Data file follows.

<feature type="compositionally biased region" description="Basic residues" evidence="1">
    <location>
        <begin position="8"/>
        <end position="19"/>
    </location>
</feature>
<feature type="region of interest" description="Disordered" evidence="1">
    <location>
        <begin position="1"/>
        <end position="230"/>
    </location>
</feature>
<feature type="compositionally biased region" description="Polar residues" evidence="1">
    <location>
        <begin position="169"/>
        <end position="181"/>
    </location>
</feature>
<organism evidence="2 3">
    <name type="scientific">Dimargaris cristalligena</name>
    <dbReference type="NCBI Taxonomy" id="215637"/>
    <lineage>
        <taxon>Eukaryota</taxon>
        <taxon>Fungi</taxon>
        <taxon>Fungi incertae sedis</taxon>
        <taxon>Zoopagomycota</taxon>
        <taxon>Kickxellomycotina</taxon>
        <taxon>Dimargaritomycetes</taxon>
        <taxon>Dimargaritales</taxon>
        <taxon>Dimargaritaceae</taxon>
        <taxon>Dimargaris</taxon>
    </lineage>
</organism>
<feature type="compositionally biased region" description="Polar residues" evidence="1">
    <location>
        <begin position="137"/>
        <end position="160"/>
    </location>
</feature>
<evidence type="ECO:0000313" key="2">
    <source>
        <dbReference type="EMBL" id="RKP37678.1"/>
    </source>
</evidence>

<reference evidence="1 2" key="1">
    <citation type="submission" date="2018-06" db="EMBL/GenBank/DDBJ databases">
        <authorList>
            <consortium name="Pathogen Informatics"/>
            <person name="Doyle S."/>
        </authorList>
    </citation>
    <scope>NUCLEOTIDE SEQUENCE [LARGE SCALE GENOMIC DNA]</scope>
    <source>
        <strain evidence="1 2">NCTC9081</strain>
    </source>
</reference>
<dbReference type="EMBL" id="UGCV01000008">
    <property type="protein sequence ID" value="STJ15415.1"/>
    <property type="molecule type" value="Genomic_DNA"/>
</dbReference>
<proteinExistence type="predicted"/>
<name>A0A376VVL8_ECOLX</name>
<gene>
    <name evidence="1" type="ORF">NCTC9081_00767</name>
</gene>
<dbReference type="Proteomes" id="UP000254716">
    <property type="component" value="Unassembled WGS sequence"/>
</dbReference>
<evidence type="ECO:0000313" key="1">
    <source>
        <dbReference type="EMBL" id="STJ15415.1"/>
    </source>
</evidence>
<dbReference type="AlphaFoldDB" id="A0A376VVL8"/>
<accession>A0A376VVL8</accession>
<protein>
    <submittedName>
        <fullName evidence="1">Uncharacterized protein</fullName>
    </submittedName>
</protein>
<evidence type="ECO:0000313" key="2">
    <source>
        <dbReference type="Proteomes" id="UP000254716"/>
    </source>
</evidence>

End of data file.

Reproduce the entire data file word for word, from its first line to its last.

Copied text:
<feature type="compositionally biased region" description="Basic residues" evidence="1">
    <location>
        <begin position="8"/>
        <end position="19"/>
    </location>
</feature>
<feature type="region of interest" description="Disordered" evidence="1">
    <location>
        <begin position="1"/>
        <end position="230"/>
    </location>
</feature>
<feature type="compositionally biased region" description="Polar residues" evidence="1">
    <location>
        <begin position="169"/>
        <end position="181"/>
    </location>
</feature>
<organism evidence="2 3">
    <name type="scientific">Dimargaris cristalligena</name>
    <dbReference type="NCBI Taxonomy" id="215637"/>
    <lineage>
        <taxon>Eukaryota</taxon>
        <taxon>Fungi</taxon>
        <taxon>Fungi incertae sedis</taxon>
        <taxon>Zoopagomycota</taxon>
        <taxon>Kickxellomycotina</taxon>
        <taxon>Dimargaritomycetes</taxon>
        <taxon>Dimargaritales</taxon>
        <taxon>Dimargaritaceae</taxon>
        <taxon>Dimargaris</taxon>
    </lineage>
</organism>
<feature type="compositionally biased region" description="Polar residues" evidence="1">
    <location>
        <begin position="137"/>
        <end position="160"/>
    </location>
</feature>
<evidence type="ECO:0000313" key="2">
    <source>
        <dbReference type="EMBL" id="RKP37678.1"/>
    </source>
</evidence>

<reference evidence="1 2" key="1">
    <citation type="submission" date="2018-06" db="EMBL/GenBank/DDBJ databases">
        <authorList>
            <consortium name="Pathogen Informatics"/>
            <person name="Doyle S."/>
        </authorList>
    </citation>
    <scope>NUCLEOTIDE SEQUENCE [LARGE SCALE GENOMIC DNA]</scope>
    <source>
        <strain evidence="1 2">NCTC9081</strain>
    </source>
</reference>
<dbReference type="EMBL" id="UGCV01000008">
    <property type="protein sequence ID" value="STJ15415.1"/>
    <property type="molecule type" value="Genomic_DNA"/>
</dbReference>
<proteinExistence type="predicted"/>
<name>A0A376VVL8_ECOLX</name>
<gene>
    <name evidence="1" type="ORF">NCTC9081_00767</name>
</gene>
<dbReference type="Proteomes" id="UP000254716">
    <property type="component" value="Unassembled WGS sequence"/>
</dbReference>
<evidence type="ECO:0000313" key="1">
    <source>
        <dbReference type="EMBL" id="STJ15415.1"/>
    </source>
</evidence>
<dbReference type="AlphaFoldDB" id="A0A376VVL8"/>
<accession>A0A376VVL8</accession>
<protein>
    <submittedName>
        <fullName evidence="1">Uncharacterized protein</fullName>
    </submittedName>
</protein>
<evidence type="ECO:0000313" key="2">
    <source>
        <dbReference type="Proteomes" id="UP000254716"/>
    </source>
</evidence>